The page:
You can't just decide you're going to go and attach unless that remote system to which you're attaching has granted you permission. But you can add the snap-ins here and then use that to debug your connectivity. So we have the ability here to manage certificates and certificate templates. I can do computer management. I could add computer management. You'll note here, any time I add a snap-in, it's going to as me whether I want that snap-in to manage the local system, or do I want to attach to another computer. So I click Another Computer in here and click Browse.
If I'm attached to a active directory, I can go look for all of the different systems. Here you'll see the ones that are in our back office, some of the ones in the different systems that are available to me to attach to. Again, I can't attach to them unless I have remote permissions to that particular access. You can also, say, allow the select computer to be changed without launching from ... or, when launching from the command line. This applies if I save the console. What we mean by saving the console is, after I set up a number of snap-ins, so let me go back on this one and just do local and I say finish.
If I go and add a number of tools, just like I had from my system for local computer ... so I'm adding device manager ... let's see, event viewer's part of my console. Let's add that. Again, local computer ... I can load a hyper V manager here, but I don't have hyper view on Windows 7. So I have tools that I ... Performance monitor's one of my tools. I can add it. I can do, let's see, security templates or server managers. I can do lots of specific snap-ins here, but server manager, I'm not a server.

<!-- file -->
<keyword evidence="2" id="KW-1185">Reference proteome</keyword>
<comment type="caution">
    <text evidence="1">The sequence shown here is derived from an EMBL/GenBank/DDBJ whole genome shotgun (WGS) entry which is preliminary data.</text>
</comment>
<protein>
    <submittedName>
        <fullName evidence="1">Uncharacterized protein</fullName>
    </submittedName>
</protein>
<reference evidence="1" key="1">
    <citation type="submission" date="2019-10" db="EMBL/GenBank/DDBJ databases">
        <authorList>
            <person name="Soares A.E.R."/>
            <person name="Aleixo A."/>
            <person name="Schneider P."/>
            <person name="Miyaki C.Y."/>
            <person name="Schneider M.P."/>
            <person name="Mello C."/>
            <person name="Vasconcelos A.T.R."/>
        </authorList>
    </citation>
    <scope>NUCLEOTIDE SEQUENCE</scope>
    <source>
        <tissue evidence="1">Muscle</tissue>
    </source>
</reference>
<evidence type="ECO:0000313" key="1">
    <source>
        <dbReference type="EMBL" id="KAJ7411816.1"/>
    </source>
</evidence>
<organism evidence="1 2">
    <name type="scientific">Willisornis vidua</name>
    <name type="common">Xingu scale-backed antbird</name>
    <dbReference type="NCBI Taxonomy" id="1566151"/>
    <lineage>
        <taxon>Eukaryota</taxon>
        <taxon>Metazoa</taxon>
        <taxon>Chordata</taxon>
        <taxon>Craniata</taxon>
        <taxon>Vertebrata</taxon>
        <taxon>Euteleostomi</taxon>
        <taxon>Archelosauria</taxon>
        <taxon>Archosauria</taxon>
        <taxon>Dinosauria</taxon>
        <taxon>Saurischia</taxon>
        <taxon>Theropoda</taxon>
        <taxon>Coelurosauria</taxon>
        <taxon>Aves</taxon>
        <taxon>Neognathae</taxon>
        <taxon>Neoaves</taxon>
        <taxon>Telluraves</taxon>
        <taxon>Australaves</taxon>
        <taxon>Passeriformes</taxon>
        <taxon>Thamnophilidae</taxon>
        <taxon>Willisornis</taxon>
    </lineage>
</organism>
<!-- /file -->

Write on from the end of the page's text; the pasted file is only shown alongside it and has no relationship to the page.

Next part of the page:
Server manager, I have to go to a remote computer. Just to point out: this is Microsoft management ... the Microsoft management console, and adding additional policies. Let's just IP security policy here. Local computer, that is available. I'm going to say okay. Now what I've got here is an instance of the Microsoft management console with the snap-ins that I have set, in this instance, to manage my local box. I can say file, save or save as, and I can have multiple different consoles.
So I could say, for instance, in this case, local PC dash one, and I now have a console that I have saved. So when I open Microsoft management console, again, in the future, rather than having to constantly customize every launch with different snap-ins, I can have a set of snap-ins for maintenance, a set of snap-ins for security, a set of snap-ins for different features associated with my goal to try to maintain Microsoft Windows 7. Now, it was important to show this to you because some of our maintenance features we're going to be talking for ...
moving forward, are actually only supported through the snap-ins and only if you have permissions through user account control. So rather than revisiting that every time this is an overview of how do you launch and use the Microsoft management console, whether you're managing a local computer or a remote computer, in Windows 7.